To Whom Do We Leave Our Gazan Brethren?

By Jumana Ghunaimat

تم نشره في Wed 2 November / Nov 2016. 01:00 AM
  • Jumana Ghunaimat

The government’s recent measure to implement the closed occupations decision, inclusive of our Gazan brothers who reside in Jordan, is totally out of the official —and unofficial— context, with pending effects and percussions, both calculated and uncalculated.

There many recent pointless decisions, random almost, reflective of the massive separation from reality, and the inability to learn from mistakes and history; as just is the case regarding Gazans in Jordan. It is almost as if the person who moved to pass this decision is no different from an orientalist, clueless to the society and its components, has not an idea why or how the Gazans came to reside in Jordan, nor of their options!

The decision makes it seem as if Palestine has been restored, and that a complete state there has been established. Either that, or somehow, the decision makers in this instance seem to think Gazans in Jordan have an endless array options!

Denying the Gazans work? What work?! Teachers in private schools that more than often do not meet their obligations towards their own teachers and employees, least of which the minimum pay; we have written many a piece on this particular issue. Notwithstanding, this isn’t the only injustice Gazans among us endure. Before this decision was passed, Gazans were denied the right to own property, and of course employment in the public sector, with not enough rights guarded to insure a decent life. So, to top all that suffering, this decision is passed to make their lives even more miserable and complicated; as if it is not hellish enough for them!

There are two problems here: on one hand, the decision itself! On the other, on the fact that the government has not gone back on it in spite of all the protesting, contestation, and the elaboration of consequential risks. Their answers were as unrealistic as they were unconvincing, that this decision has no political inclinations. Still, the most pressing aspect of it the humanitarian part; Gazans endure a very complex and difficult situation, and they are not in need for further complication or suffering.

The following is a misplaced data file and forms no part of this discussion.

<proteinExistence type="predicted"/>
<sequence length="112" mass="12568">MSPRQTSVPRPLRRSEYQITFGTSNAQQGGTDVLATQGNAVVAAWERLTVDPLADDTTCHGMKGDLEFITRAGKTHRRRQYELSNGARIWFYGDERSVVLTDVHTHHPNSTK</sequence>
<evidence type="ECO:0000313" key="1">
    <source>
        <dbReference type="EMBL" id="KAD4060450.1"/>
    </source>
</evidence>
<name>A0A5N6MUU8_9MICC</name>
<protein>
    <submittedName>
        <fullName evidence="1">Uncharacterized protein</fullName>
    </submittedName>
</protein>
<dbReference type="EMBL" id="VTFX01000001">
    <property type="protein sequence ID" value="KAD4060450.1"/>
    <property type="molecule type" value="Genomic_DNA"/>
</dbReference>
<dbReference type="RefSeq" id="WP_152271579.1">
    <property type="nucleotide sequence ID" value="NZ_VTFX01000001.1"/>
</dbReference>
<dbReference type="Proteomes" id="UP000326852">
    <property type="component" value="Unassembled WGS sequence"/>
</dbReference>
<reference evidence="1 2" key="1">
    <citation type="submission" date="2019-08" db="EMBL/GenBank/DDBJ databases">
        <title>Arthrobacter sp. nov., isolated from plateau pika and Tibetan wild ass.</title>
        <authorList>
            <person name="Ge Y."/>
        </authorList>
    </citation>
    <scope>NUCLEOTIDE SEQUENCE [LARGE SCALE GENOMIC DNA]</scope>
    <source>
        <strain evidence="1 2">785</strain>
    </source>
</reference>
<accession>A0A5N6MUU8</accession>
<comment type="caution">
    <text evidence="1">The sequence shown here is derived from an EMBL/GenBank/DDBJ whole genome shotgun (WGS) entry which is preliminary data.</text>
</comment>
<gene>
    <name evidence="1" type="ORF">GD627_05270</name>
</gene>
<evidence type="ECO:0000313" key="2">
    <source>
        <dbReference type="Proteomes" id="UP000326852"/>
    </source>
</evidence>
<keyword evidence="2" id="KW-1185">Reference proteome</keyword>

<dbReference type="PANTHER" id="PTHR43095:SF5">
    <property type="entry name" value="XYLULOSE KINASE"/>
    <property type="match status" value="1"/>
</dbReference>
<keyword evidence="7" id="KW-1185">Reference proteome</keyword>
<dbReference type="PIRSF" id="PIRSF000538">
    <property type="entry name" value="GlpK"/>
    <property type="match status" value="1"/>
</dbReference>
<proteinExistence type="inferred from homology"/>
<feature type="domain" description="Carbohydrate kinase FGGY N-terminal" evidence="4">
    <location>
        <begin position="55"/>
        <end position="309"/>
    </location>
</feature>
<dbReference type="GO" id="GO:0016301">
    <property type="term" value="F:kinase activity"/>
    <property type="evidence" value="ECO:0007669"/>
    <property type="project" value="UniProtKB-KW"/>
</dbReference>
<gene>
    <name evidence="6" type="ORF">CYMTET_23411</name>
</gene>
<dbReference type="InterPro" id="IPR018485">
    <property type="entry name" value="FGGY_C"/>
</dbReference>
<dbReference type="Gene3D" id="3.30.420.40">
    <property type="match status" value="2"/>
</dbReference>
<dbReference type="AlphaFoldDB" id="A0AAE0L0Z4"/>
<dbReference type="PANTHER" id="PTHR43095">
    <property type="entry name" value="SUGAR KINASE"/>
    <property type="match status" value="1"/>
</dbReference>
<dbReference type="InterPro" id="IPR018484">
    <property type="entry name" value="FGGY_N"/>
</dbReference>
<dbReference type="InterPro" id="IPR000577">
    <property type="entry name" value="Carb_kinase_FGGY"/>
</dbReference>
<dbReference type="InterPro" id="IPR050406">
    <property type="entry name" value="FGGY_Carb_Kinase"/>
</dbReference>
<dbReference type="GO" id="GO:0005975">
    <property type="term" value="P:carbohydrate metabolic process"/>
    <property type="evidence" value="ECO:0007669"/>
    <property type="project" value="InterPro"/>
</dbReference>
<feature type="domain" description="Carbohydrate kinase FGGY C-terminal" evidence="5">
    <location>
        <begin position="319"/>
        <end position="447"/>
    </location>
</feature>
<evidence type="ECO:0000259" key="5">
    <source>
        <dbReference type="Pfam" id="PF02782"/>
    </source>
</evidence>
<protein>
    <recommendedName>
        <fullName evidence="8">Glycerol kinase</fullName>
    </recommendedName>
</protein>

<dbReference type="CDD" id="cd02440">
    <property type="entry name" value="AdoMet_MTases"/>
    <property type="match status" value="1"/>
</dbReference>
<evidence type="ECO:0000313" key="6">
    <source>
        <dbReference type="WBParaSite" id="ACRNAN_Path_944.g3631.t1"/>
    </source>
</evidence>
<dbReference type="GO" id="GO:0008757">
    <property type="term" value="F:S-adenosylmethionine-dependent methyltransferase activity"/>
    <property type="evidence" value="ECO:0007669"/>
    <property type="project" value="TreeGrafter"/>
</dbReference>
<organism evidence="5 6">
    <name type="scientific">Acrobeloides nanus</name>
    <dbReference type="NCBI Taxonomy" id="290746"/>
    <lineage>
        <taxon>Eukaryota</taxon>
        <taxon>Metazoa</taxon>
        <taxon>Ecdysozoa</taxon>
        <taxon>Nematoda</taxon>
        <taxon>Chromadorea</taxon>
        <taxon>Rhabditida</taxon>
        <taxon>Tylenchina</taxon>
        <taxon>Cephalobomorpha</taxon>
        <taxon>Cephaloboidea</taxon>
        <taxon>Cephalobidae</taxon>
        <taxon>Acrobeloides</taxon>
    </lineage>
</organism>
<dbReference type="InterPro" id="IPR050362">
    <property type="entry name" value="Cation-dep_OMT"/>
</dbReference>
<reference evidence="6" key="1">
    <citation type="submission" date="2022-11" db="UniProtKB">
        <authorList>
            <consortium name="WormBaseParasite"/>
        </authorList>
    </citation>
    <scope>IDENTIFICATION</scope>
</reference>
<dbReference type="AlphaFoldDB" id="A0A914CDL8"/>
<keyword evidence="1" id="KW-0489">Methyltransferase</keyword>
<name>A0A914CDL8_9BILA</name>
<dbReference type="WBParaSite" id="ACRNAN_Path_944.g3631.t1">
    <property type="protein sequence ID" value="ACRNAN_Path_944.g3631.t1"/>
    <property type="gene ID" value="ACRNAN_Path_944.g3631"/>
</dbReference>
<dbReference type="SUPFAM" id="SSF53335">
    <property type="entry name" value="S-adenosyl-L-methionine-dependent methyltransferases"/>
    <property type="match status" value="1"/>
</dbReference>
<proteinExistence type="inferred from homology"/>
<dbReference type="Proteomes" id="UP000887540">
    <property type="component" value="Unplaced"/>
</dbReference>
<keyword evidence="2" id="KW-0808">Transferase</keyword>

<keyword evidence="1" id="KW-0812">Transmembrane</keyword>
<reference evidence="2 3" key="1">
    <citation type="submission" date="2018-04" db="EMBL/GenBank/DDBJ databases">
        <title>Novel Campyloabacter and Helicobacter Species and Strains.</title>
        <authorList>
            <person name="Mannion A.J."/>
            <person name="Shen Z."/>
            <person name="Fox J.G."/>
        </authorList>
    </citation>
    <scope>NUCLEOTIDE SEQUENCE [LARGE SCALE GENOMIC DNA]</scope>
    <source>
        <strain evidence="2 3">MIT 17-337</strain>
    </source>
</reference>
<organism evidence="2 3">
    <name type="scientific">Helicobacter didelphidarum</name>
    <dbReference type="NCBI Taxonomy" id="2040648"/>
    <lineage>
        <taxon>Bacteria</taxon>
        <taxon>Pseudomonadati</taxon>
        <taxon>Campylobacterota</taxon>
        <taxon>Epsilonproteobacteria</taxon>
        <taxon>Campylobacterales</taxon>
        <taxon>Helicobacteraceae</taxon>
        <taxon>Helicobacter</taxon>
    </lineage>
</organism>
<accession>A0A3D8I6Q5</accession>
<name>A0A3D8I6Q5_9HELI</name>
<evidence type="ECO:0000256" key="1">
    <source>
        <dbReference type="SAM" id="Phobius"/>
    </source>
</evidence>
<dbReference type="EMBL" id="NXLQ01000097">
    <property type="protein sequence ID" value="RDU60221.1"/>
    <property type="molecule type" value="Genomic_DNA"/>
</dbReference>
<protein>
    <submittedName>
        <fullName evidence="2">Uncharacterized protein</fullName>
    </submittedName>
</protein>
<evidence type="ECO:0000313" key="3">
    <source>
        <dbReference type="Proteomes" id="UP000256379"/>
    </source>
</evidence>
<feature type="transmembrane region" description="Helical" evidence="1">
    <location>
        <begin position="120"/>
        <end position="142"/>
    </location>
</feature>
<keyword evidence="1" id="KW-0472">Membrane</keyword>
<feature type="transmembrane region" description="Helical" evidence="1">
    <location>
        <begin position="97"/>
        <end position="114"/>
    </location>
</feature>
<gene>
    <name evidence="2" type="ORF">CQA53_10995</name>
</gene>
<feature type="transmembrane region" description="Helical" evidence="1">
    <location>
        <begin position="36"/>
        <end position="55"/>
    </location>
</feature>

The many stories on the spot are painful, the last I heard was one of a Jordanian woman who owns a private school. This woman may have to sack her own children, who teach at her school, if she was obliged! How can one who passed this decision imagine themselves in such a situation? Can they tell us how they would feel?

Additionally, there are several crucial questions the government has to ask; to whom do we leave the Gazans? Why tighten the noose? Does the government realise the percussions of the decision and its effects on the Gazan social component? Does the government guarantee this does not throw them into all kinds of extremism and creates a perfect social environment for the infestation of extremist thought because of the desperation and hardship?

The more general predicament today lies in the fact that these decision are not being thought through by the government; as if the processes that produce such decisions totally dismiss the security and social aspects of decisions that seem on surface merely technical. Contrarily, wise governance dictates that no technical issue is viewed in separation from possible outcomes; socially, humanitarianly, and else; otherwise, we would have forfeited out own humanity and have become more or less machines run by corporations, instead citizens in a country!

It is only reasonable, as it is for the greater good, that the decision be reversed; it might actually be feasible. More so, not only should the decision be reversed, but other decisions need to be considered, granting more rights to Gazans in the domestic market place, the facilitation of university education, and allowing them to purchase property and real estate. This may be beneficial for everybody; it, on one side. alleviates pressures off Gazans and eases their lives out, to some extent, with the some widows of hope cracked open, and on the other, may revitalise the economy and help pump money into it its cycles.

The Gazans were driven out of their homes, and took refuge in Jordan, by a terroristic occupier. And instead of tightening life for them, we need to cut them some slack, make it a little easier for them, until they return home, as they would dream. And instead of holding on to technicalities and vacant political excuses; we need to safeguard human rights to the minimum basic of a decent life.

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